Are plants afraid of the dark?

Light plays a central role in the life of the plant, providing an energy source to make sugars out of CO2 and water. But what happens when the plant can’t get enough sunlight? What if some or all of their leaves get stuck in a dark patch? Being the masters of coping with environmental stress, plants have a couple different strategies to overcome such limitations. A recent paper in Plant Physiology shed some light on the molecular aspects of these strategies (“Darkened Leaves Use Different Metabolic Strategies for Senescence and Survival”). What did they find? And how can we best make use of these new data sets?

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References:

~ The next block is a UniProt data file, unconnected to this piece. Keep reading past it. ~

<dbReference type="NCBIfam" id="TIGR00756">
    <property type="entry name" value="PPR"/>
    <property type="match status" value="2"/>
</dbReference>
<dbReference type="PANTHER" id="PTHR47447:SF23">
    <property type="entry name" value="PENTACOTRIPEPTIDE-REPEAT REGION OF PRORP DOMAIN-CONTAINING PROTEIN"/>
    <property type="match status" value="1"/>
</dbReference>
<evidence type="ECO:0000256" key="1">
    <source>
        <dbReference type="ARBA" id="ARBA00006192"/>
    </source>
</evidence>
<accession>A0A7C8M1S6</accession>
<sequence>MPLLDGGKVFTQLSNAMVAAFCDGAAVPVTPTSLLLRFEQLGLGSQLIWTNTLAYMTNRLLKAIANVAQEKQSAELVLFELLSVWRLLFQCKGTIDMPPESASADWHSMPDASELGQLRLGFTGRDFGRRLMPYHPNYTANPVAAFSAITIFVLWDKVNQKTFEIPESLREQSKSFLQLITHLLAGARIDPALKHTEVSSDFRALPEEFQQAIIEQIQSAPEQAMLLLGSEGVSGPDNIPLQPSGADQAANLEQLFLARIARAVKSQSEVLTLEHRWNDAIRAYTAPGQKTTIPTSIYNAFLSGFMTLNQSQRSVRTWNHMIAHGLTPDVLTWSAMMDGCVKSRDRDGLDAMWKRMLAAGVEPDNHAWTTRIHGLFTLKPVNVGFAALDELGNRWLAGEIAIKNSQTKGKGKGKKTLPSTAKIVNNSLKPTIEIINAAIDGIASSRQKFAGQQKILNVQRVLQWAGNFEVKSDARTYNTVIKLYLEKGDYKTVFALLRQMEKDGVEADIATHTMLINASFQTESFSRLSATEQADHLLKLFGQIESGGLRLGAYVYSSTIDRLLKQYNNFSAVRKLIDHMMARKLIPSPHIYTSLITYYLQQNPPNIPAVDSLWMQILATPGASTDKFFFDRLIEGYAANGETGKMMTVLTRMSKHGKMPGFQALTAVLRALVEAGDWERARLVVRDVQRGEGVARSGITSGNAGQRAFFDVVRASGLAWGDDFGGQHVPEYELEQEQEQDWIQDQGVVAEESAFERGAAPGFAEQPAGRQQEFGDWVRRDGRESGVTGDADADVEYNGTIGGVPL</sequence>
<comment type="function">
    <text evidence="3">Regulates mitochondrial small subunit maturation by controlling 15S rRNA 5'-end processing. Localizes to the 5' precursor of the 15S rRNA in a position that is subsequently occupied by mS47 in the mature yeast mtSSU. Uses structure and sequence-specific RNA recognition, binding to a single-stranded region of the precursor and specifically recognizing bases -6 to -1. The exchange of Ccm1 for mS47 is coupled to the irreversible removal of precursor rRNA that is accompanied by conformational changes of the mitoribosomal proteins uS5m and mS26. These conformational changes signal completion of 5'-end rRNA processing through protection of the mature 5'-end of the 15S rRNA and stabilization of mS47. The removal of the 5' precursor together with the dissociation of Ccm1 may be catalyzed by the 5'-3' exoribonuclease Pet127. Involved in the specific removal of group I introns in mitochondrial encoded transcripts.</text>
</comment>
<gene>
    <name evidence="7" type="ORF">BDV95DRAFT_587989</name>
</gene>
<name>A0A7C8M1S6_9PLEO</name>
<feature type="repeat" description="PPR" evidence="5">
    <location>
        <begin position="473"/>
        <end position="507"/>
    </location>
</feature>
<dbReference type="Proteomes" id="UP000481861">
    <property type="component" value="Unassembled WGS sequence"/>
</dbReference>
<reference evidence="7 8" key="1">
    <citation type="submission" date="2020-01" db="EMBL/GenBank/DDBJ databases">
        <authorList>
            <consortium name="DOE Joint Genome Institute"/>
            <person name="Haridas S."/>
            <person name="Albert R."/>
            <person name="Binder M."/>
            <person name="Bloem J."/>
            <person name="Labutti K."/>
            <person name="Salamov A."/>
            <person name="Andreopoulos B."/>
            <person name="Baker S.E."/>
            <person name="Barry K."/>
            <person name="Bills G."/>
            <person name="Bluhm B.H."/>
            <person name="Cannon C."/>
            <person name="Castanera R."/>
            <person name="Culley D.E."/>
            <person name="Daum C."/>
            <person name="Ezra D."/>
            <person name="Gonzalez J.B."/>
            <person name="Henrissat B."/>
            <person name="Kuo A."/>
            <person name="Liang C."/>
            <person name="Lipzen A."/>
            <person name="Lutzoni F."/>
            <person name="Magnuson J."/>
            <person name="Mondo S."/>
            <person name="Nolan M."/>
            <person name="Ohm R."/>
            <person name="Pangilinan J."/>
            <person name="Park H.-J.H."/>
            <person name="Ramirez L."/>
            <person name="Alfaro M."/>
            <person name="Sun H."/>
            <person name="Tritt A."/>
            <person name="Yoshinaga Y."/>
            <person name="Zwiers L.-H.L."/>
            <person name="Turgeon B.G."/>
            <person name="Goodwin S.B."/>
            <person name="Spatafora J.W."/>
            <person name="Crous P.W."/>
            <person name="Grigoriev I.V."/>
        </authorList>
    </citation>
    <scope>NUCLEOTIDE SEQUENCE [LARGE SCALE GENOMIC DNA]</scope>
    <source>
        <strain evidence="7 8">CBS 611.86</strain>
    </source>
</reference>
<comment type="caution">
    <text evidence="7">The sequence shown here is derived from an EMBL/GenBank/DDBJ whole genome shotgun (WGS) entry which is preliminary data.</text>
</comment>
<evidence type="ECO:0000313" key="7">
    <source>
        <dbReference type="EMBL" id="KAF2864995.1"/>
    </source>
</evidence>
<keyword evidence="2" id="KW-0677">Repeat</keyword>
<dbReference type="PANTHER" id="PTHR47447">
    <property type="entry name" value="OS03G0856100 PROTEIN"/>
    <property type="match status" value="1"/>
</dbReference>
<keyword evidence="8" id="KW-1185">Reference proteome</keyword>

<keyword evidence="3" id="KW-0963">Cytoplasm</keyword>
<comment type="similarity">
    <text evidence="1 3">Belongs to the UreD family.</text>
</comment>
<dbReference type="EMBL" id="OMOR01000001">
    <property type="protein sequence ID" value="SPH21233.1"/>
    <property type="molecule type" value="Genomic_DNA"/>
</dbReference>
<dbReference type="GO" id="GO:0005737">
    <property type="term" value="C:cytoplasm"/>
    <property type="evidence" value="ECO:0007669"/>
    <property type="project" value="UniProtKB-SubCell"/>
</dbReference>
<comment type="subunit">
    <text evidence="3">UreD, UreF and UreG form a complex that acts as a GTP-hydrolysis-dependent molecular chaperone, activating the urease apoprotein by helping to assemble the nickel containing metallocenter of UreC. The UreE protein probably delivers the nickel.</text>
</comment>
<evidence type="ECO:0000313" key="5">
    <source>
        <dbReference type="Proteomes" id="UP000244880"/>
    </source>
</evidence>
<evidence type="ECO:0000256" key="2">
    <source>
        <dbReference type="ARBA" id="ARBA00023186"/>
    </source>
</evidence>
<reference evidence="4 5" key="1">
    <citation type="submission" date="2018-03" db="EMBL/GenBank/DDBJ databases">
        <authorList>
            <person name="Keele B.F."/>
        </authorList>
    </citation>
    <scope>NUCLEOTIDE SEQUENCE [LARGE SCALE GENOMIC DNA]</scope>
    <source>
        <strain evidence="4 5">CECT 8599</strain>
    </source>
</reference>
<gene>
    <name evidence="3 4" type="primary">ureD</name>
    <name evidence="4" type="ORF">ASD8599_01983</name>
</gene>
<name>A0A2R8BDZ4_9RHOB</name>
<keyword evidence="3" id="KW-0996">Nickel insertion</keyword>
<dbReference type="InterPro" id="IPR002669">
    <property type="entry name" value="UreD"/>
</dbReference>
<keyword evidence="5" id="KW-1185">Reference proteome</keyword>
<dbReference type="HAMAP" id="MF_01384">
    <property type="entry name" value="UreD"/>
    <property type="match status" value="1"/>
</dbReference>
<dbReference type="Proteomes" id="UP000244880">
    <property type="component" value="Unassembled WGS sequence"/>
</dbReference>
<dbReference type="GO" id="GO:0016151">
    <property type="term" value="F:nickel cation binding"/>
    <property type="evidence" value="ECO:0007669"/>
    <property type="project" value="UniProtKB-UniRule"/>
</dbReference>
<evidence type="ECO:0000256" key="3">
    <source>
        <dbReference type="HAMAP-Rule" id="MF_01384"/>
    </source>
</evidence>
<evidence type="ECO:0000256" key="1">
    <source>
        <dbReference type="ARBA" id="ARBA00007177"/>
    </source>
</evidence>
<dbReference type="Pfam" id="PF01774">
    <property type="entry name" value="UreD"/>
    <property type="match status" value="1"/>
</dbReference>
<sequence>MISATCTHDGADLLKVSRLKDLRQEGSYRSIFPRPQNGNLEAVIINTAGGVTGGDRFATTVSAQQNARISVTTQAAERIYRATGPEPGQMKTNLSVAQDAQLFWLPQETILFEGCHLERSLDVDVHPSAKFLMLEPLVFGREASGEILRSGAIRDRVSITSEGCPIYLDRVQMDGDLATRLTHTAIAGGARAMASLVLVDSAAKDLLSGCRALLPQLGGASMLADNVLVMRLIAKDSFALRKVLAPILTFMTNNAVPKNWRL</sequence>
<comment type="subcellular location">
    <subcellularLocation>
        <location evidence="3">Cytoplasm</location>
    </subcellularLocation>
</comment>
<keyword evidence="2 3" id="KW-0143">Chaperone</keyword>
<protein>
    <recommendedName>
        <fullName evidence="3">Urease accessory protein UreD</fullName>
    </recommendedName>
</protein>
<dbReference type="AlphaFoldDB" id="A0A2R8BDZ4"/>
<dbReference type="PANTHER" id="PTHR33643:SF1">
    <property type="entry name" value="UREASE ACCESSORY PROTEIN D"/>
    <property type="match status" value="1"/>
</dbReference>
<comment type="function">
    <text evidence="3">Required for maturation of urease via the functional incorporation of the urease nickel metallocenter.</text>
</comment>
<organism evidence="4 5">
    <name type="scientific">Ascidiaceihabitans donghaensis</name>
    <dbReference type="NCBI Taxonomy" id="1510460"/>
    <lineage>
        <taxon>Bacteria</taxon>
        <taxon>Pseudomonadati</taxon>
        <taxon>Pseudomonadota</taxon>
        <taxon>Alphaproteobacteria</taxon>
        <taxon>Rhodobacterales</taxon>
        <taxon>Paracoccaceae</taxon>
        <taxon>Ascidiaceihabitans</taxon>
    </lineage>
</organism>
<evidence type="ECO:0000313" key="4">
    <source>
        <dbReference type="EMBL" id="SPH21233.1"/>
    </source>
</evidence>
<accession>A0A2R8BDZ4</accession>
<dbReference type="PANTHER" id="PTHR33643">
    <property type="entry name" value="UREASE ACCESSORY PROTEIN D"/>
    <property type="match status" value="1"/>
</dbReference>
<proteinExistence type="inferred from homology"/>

Irving DE, Silsbury JH (1988) The Respiration of Mature Field Bean (Vicia faba L.) Leaves During Prolonged Darkness. Ann Bot 62: 473-479

Law SR et al. (2018) Darkened Leaves Use Different Metabolic Strategies for Senescence and Survival. Plant Physiol 177: 132-150

Weaver LM, Amasino RM (2001) Senescence Is Induced in Individually Darkened Arabidopsis Leaves, but Inhibited in Whole Darkened Plants. Plant Physiol 127: 876-886

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